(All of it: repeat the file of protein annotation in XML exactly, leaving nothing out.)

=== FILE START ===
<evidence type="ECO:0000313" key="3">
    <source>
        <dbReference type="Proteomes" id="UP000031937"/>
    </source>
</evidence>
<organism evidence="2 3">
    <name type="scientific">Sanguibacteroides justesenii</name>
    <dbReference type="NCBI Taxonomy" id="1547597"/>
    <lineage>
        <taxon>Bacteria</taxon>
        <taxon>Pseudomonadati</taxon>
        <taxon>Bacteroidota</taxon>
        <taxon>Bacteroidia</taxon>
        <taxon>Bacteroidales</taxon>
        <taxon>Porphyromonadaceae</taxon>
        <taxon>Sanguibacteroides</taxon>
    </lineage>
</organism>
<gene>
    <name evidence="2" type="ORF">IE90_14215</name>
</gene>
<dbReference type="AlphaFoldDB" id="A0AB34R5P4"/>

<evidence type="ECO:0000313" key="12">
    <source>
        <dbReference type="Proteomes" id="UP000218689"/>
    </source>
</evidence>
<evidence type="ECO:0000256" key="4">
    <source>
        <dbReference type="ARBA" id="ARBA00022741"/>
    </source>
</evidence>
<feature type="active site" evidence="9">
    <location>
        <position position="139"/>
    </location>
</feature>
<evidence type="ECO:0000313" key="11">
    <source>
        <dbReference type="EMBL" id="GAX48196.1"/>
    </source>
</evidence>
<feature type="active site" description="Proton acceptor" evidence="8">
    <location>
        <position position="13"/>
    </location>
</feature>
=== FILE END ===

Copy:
<evidence type="ECO:0000313" key="3">
    <source>
        <dbReference type="Proteomes" id="UP000031937"/>
    </source>
</evidence>
<organism evidence="2 3">
    <name type="scientific">Sanguibacteroides justesenii</name>
    <dbReference type="NCBI Taxonomy" id="1547597"/>
    <lineage>
        <taxon>Bacteria</taxon>
        <taxon>Pseudomonadati</taxon>
        <taxon>Bacteroidota</taxon>
        <taxon>Bacteroidia</taxon>
        <taxon>Bacteroidales</taxon>
        <taxon>Porphyromonadaceae</taxon>
        <taxon>Sanguibacteroides</taxon>
    </lineage>
</organism>
<gene>
    <name evidence="2" type="ORF">IE90_14215</name>
</gene>
<dbReference type="AlphaFoldDB" id="A0AB34R5P4"/>

<evidence type="ECO:0000313" key="12">
    <source>
        <dbReference type="Proteomes" id="UP000218689"/>
    </source>
</evidence>
<evidence type="ECO:0000256" key="4">
    <source>
        <dbReference type="ARBA" id="ARBA00022741"/>
    </source>
</evidence>
<feature type="active site" evidence="9">
    <location>
        <position position="139"/>
    </location>
</feature>
<evidence type="ECO:0000313" key="11">
    <source>
        <dbReference type="EMBL" id="GAX48196.1"/>
    </source>
</evidence>
<feature type="active site" description="Proton acceptor" evidence="8">
    <location>
        <position position="13"/>
    </location>
</feature>